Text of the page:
Civil War and Sin

I’m always on the lookout in films for something bigger and deeper than the film itself on the surface. So watching the latest Avengers adventure (“Captain America: Civil War“) was no different. Here’s what I noticed:civil-war-spider-man-fan-poster




—SPOILER ALERT—


—–1) When Tony Stark visits Peter Parker, he interrogates the young Spider-Man, asking the kid why he’s been going around town in his costume doing what he’s been doing. Peter’s answer (paraphrasing): “Because if I can do what I can, but don’t do anything, and something bad happens, then it’s because of me.” In other words, Peter is concerned about sins of omission. We Catholic Christians are supposed to confess this at every Mass when we say our Confiteor (“I confess”):

I confess to almighty God
and to you, my brothers and sisters,
that I have greatly sinned
in my thoughts and in my words,
in what I have done
and in what I have failed to do,
through my fault,
through my fault,
through my most grievous fault;
therefore I ask blessed Mary ever-Virgin,
all the Angels and Saints,
and you, my brothers and sisters,
to pray for me to the Lord our God.

That’s right, it’s not just the wrongs we actively do that make us guilty, but also the good we could have fully done but actively chose instead not to do, aka: “sins of omission,” since we omitted a good we could have done. Of course, for Peter, he’s probably referring to his Uncle Ben’s death, since he could have easily stopped the armed robber earlier, but chose not to out of vengeance, which then allowed to the robber to rampage and murder his uncle, his uncle who did try to stop the robber (and avoid a sin of omission). So, start thinking, how can you too avoid the sin of omission?

This basic lesson applies to Iron Man also, in the first film when he, through negligence, allowed his weapons to fall into terrorist hands. That negligence then harmed many people, which then led to Tony creating the Iron Man suit so he could rectify his sin of omission. Which leads me to the next point from “Civil War…”

—–2) Later in the film, Steve Rogers (Captain America) tries to convince his once-brainwashed buddy, Bucky Barnes (the Winter Soldier) that he is innocent of all the murders and violence he perpetrated since he was not free to choose. He was forced under psychological conditioning, which means he was not culpable (guilty) at all. Yet, Bucky says: “But I still did it.” He knows he is still responsible in some way, and he must make amends somehow.

This hope to set things right, to fulfill justice is part of the Catholic Christian’s understanding of atonement, penance: we may not be able to right our every wrong (and we especially cannot when we insult God, since an offense against an infinite being is automatically an infinite offense), but we still want to try and offer something. This is because being forgiven prompts us to respond in gratitude for having been forgiven (see my essay on Luke 7:36-50) in the first place. We want to return the item we stole, pay for the medical care for the wound we inflicted, repair the car we smashed, apologize for the trust we betrayed, learn from our mistakes and improve ourselves for the people we love.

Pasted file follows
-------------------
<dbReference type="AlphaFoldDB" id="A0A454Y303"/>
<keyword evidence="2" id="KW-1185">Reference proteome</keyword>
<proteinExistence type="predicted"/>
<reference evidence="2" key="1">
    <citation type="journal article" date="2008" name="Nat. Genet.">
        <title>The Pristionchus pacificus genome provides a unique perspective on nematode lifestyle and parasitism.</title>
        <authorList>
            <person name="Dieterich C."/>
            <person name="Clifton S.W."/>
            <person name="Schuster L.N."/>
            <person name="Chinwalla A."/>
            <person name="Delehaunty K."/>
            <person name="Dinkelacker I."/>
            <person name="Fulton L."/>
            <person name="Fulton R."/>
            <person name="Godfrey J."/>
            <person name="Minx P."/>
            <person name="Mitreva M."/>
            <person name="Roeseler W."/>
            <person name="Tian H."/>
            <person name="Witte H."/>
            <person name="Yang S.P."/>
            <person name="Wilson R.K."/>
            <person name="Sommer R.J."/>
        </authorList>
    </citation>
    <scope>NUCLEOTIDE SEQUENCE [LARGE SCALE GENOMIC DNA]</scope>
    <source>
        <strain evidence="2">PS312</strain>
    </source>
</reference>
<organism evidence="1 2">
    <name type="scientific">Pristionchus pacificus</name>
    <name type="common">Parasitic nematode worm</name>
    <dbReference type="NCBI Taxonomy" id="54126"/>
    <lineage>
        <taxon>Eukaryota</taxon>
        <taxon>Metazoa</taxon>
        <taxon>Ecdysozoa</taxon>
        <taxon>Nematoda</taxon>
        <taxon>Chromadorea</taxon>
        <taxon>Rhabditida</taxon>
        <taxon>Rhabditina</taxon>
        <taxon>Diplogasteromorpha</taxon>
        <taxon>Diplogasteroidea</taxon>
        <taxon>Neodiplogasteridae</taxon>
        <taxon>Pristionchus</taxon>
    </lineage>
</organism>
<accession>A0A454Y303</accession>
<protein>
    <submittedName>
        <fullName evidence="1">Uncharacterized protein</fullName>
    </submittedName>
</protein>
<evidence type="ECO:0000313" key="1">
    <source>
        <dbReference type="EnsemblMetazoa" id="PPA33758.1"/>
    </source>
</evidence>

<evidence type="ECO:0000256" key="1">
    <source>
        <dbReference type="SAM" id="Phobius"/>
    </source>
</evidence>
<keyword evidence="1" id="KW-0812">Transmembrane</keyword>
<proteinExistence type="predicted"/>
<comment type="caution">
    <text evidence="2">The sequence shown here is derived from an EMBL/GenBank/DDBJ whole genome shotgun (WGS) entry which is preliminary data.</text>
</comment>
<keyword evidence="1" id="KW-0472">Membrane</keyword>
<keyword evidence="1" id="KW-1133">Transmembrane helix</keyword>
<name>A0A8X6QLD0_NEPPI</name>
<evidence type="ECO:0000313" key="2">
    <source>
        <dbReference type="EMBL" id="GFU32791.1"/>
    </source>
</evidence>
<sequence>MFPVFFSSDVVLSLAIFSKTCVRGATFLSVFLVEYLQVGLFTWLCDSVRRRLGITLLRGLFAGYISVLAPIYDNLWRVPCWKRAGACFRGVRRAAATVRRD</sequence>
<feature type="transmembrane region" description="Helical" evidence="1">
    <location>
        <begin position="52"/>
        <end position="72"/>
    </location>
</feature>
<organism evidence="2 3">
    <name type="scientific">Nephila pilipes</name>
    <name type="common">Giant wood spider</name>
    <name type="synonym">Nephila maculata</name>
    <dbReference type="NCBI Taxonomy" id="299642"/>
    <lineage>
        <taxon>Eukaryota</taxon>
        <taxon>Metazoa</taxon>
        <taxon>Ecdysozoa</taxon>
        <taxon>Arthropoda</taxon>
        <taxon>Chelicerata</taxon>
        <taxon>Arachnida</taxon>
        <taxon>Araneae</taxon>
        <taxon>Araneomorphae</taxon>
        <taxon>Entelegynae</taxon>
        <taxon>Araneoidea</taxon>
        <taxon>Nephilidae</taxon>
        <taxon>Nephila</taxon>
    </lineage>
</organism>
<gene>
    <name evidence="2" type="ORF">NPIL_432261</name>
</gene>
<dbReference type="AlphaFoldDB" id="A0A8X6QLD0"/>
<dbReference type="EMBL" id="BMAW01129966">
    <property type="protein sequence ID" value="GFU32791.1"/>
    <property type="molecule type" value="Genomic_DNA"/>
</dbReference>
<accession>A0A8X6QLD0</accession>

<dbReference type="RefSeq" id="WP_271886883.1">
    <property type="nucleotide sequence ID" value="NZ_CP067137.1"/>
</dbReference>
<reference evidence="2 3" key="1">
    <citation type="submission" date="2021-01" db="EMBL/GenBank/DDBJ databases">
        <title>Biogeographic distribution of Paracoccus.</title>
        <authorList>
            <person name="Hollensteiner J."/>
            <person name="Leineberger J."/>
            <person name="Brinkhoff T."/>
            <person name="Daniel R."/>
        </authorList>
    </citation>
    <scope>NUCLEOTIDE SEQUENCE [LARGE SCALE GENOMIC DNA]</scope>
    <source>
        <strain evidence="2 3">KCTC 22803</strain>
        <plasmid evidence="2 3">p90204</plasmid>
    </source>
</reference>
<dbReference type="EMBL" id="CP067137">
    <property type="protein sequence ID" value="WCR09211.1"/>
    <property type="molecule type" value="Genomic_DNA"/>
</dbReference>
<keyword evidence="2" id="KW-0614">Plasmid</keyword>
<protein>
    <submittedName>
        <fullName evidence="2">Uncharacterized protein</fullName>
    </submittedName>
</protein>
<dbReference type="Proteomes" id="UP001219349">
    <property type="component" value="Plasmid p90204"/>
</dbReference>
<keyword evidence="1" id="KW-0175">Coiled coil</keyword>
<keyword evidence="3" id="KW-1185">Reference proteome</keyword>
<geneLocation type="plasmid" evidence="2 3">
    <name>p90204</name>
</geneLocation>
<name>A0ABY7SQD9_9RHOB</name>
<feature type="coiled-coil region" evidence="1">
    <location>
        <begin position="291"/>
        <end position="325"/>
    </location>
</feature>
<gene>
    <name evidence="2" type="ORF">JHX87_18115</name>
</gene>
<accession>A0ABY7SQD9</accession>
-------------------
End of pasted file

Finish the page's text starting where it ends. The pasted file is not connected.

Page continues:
In Bucky’s case, he decides to have himself locked away until he can be free of his brainwashing, in order to keep people around him safe from himself. Justice is served here, though in a little way.

—–3) Finally, the end of the film sees the main villain admitting his life was lost to his seeking vengeance. His confession moves the Black Panther to realize that he also was losing his life to seeking vengeance.

That’s the ironic thing about revenge: it always harms the avenger more than it satisfies justice, always harms the avenger more than the first offender. The principle is simple: the only thing worse than being a victim is to be the victimizer. And once someone chooses to avenge, and thereby be the victimizer, then they themselves have lost–have forfeited their dignity, honor, and soul.

In the film, Black Panther drops his revenge spree and not only spares his father’s killer, but even saves the villain from suicide so that he can serve justice by the rule of law (and hopefully be rehabilitated and redeemed).

—–) So that’s the good I got out of “Civil War.” It was not a poor film at all, better than the other Avenger films of late, actually! And these moral tidbits surely saved it from being a waste.

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The Confessions of the Joker

Confession2

That’s right… even the Joker is serious about the Sacrament of Confession and Reconciliation! Have a listen to his conversion story!

Here’s the transcript:

Hi…